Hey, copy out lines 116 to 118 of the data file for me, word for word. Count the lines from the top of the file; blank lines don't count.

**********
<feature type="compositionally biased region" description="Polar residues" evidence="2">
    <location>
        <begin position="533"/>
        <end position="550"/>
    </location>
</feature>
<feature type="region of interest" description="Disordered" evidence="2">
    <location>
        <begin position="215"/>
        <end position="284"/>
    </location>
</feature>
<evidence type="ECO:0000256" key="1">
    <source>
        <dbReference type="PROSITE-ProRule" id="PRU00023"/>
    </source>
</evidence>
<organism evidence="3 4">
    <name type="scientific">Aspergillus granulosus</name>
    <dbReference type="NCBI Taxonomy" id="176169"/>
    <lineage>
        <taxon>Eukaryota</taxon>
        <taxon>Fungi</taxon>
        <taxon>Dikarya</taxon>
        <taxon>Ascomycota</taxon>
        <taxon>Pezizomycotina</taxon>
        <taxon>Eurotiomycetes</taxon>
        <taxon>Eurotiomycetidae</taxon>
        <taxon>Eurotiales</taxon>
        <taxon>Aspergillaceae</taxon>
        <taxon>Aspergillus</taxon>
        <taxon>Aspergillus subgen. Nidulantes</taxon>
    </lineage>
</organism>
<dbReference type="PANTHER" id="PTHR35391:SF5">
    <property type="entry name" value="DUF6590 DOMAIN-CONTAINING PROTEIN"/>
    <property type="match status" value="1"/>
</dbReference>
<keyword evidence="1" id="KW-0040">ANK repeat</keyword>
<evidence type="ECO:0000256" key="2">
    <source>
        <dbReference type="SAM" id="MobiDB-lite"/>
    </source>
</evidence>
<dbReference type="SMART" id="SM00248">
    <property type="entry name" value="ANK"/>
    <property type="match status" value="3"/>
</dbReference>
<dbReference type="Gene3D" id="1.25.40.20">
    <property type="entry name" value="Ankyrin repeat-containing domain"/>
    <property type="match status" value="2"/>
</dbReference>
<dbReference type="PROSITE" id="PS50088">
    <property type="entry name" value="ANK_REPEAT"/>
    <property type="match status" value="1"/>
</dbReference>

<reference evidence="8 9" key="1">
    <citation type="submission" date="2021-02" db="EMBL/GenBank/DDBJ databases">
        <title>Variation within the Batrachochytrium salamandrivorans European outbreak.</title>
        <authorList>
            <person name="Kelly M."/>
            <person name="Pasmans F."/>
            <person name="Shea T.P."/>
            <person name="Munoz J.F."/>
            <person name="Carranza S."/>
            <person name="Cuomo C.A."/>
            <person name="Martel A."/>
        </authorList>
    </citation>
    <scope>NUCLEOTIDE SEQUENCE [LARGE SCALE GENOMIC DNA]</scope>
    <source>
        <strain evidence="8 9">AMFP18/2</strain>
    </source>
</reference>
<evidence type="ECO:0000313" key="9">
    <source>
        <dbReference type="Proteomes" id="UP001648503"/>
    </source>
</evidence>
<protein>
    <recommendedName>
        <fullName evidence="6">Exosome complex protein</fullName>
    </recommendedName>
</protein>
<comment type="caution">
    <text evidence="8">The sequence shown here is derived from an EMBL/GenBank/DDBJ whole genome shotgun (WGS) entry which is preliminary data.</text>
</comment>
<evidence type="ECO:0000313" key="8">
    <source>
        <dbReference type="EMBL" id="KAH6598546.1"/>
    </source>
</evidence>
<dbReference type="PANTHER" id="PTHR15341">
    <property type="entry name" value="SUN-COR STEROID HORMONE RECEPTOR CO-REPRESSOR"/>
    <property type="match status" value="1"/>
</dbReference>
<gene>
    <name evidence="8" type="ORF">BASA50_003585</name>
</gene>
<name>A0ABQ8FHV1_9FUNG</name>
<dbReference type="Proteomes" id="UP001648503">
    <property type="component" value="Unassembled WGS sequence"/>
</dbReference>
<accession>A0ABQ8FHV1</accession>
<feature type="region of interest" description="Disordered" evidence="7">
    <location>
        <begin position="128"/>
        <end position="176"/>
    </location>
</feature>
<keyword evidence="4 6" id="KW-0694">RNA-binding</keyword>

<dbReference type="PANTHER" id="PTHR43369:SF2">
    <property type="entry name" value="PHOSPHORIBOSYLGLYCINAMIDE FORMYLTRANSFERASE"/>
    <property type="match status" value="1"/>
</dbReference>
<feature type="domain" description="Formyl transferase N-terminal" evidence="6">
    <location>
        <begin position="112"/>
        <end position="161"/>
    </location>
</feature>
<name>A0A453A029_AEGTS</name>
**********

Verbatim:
<feature type="domain" description="Formyl transferase N-terminal" evidence="6">
    <location>
        <begin position="112"/>